Every watt your legs churn out needs to be transferred to the rear wheel: that’s where your chain comes into the picture. But this core component is under constant strain. It gets yanked, stretched, pulled and carelessly thrown over the sprockets. This constant abuse combined with adverse conditions lead to wear and tear. In this tutorial we’ll explain how to replace a worn-out chain and how to determine the correct length for your new one.
If you don’t replace your chain in time, it will being to wear and damage your cassette and chainrings at an ever increasing rate. Staying on top of maintenance and replacing a chain is a lot cheaper than replacing your whole drivetrain!It’s important that you regularly check the length of your chain and replace it when needed. Tip: get yourself a chain-gauge! Many manufacturers offer them for under € 20.
If you don’t have a chain gauge at hand you can use a conventional ruler. With a new chain, place the 0 of your ruler on any of the pins and on a fresh chain, another pin should sit at exactly 254mm. If this measures 256mm or more, the chain is worn-out and must be replaced.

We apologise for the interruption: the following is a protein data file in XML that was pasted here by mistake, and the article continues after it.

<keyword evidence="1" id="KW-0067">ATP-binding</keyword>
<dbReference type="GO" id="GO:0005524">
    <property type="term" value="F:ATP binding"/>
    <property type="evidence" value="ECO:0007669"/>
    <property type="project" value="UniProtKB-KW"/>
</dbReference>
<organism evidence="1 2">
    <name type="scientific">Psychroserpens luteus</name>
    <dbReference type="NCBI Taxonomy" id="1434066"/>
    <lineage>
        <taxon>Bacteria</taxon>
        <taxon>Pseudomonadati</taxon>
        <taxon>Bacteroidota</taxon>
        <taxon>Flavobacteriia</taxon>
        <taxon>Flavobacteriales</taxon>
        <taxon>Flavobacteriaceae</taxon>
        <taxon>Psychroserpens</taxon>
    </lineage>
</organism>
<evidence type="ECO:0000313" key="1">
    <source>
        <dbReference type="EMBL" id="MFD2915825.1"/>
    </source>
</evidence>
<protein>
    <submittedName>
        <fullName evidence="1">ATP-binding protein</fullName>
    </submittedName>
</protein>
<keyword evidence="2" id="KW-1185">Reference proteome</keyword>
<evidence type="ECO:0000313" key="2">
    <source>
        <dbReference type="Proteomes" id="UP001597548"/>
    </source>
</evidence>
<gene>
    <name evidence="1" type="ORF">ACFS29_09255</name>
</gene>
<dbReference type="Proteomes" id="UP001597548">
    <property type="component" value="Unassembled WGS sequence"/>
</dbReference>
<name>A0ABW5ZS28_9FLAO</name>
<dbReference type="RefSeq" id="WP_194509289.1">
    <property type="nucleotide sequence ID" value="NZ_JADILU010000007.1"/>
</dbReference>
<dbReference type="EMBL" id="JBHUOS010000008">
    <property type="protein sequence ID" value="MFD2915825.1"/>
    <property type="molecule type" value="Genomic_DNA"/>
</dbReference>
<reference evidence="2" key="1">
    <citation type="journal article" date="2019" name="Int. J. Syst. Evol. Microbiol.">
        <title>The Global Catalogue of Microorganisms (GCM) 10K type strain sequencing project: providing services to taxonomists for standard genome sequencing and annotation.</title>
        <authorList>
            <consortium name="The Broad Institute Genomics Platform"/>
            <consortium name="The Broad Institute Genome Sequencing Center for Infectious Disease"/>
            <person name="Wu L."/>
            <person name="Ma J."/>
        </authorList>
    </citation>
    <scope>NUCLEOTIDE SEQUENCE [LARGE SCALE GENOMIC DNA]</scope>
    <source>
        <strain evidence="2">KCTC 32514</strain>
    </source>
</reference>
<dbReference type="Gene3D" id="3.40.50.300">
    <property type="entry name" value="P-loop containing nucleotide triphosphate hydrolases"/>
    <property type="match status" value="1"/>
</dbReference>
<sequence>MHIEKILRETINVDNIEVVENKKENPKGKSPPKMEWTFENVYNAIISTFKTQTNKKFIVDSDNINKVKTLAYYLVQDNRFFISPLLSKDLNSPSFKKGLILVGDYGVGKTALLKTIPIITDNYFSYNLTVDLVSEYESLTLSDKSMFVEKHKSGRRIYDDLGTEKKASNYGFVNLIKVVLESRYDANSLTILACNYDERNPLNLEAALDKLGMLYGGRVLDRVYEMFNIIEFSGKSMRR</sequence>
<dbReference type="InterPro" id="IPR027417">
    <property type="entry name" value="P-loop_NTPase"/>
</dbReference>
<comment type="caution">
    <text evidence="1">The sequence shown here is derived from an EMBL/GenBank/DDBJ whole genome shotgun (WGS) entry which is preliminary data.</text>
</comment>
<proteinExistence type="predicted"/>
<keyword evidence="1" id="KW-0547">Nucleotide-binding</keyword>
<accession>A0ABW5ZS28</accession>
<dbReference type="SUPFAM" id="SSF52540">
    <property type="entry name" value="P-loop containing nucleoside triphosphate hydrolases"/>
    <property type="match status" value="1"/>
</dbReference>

- Chain tool
- Quick-link remover or pliers if needed
- Power lock pliers
- Chain gauge (to check the chain)
There’s a wide range of chain gauges on the market. This handy tool will help you determine the wear of your chain.
Split your old chain with a chain tool and remove it from the drivetrain – if you don’t have a quick-link on your chain use a chain tool and remove one of the pins.
Now pull the new chain over the big chainring and largest sprocket without threading it through the rear derailleur. This little trick helps you determine the correct length for your new chain.
Now thread the chain over the sprocket and through the jockey wheels on the rear-derailleur.
Tips & tricks:
- Unlike SRAM chains, Shimano chains usually have a running direction
- If you use a quick-link make sure you put it the right way round (direction marker)
- Quick-links can only be used once
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Words: Christoph Bayer, Manuel Buck Photos: Valentin Rühl